Xbox Live customers not hacked but phished

A wireless black Microsoft Xbox 360 controller with white background.

A wireless black Microsoft Xbox 360 controller with white background

Xbox Live customers are the latest gamers to fall victim to a cyber attack.

Thousands of accounts have been hit across 35 countries, with most victims losing between £100 and £200, according to The Sun newspaper.

But the Sun report that the cybercriminals had “hacked into thousands of Xbox Live accounts to steal millions of pounds” is not entirely accurate. Actually, the users were victims of a phishing attack.

The fraudsters sent emails to users with links to bogus websites offering free Microsoft points which are used to buy games. The gamers were then invited to enter their personal details, such as addresses, emails and credit card information.

Small amounts were then taken from the victims’ accounts over a few weeks which made it harder to detect the thefts.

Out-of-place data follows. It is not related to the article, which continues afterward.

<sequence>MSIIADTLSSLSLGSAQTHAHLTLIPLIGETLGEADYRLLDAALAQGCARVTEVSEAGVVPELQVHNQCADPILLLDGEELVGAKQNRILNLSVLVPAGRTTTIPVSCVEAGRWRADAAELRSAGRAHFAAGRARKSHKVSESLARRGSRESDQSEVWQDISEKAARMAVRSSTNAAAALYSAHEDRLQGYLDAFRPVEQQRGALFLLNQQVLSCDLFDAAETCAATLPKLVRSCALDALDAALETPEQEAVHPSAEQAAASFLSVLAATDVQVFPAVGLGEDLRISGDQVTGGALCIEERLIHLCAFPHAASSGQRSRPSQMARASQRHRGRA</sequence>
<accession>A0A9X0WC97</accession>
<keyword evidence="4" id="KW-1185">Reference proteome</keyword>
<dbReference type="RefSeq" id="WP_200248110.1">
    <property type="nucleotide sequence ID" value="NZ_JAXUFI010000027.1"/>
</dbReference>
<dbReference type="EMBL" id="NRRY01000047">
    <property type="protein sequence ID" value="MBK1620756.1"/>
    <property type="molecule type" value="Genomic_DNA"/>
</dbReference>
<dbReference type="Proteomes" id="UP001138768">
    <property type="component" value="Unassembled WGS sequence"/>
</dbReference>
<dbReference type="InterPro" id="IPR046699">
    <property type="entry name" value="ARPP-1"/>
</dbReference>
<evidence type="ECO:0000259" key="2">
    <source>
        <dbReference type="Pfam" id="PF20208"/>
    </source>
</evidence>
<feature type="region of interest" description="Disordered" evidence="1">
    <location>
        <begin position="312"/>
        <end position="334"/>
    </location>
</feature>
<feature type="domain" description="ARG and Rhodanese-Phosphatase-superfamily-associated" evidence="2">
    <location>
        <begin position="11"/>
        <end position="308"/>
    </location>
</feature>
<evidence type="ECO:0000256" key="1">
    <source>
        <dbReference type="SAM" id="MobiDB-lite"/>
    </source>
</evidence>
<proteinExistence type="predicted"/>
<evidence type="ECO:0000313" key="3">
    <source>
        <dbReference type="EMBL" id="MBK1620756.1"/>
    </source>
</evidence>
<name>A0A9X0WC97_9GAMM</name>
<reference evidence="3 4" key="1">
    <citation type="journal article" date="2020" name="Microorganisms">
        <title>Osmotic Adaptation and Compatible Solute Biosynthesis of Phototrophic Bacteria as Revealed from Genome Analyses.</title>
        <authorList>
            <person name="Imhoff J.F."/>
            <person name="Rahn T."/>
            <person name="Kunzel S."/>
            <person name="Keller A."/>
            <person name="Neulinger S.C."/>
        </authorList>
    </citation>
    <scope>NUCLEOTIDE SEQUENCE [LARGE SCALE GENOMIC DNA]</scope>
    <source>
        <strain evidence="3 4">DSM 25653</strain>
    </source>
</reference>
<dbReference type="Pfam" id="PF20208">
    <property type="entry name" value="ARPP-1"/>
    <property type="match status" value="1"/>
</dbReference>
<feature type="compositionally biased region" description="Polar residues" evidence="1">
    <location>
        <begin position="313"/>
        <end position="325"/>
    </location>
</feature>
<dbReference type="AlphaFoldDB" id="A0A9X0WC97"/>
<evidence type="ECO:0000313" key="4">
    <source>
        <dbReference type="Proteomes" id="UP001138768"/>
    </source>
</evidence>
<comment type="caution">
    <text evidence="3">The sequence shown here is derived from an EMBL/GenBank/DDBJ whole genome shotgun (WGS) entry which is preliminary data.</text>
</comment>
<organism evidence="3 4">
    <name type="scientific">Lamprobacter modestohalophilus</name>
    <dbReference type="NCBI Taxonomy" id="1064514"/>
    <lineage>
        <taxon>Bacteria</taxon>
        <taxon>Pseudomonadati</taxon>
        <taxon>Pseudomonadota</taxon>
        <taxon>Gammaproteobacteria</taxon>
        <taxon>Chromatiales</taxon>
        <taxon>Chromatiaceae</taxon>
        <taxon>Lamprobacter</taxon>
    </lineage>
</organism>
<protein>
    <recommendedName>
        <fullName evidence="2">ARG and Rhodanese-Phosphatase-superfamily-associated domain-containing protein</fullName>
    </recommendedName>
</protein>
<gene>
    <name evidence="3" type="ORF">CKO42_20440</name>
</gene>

Other victims were targeted by people befriending them online and duping them into giving them their password and other personal details.

Victims only realised they had been conned when they tried to access their online profile and saw they’d become “locked out”, meaning someone else had used their account.

Xbox Live operator Microsoft is looking into the cyber thefts, according to the BBC, who quote a Microsoft spokesman.

"We take the security of the Xbox Live service seriously and work to improve it against evolving threats.

Very occasionally, though, we are contacted by members regarding alleged unauthorized access to their accounts by outside individuals.

We work closely with impacted members directly to resolve any unauthorized changes to their accounts and, as always, highly recommend all Xbox Live users follow our account security guidance in order to protect their account details."

XBox Live customers are just the latest gamers to be affected.

Steam, the online empire of computer game giant Valve Corporation, was hit earlier this month.

And just last month 93,000 Sony accounts were hacked. This follows the attacks earlier this year where up to 70 million people had their personal data stolen and the Sony PlayStation network was forced offline.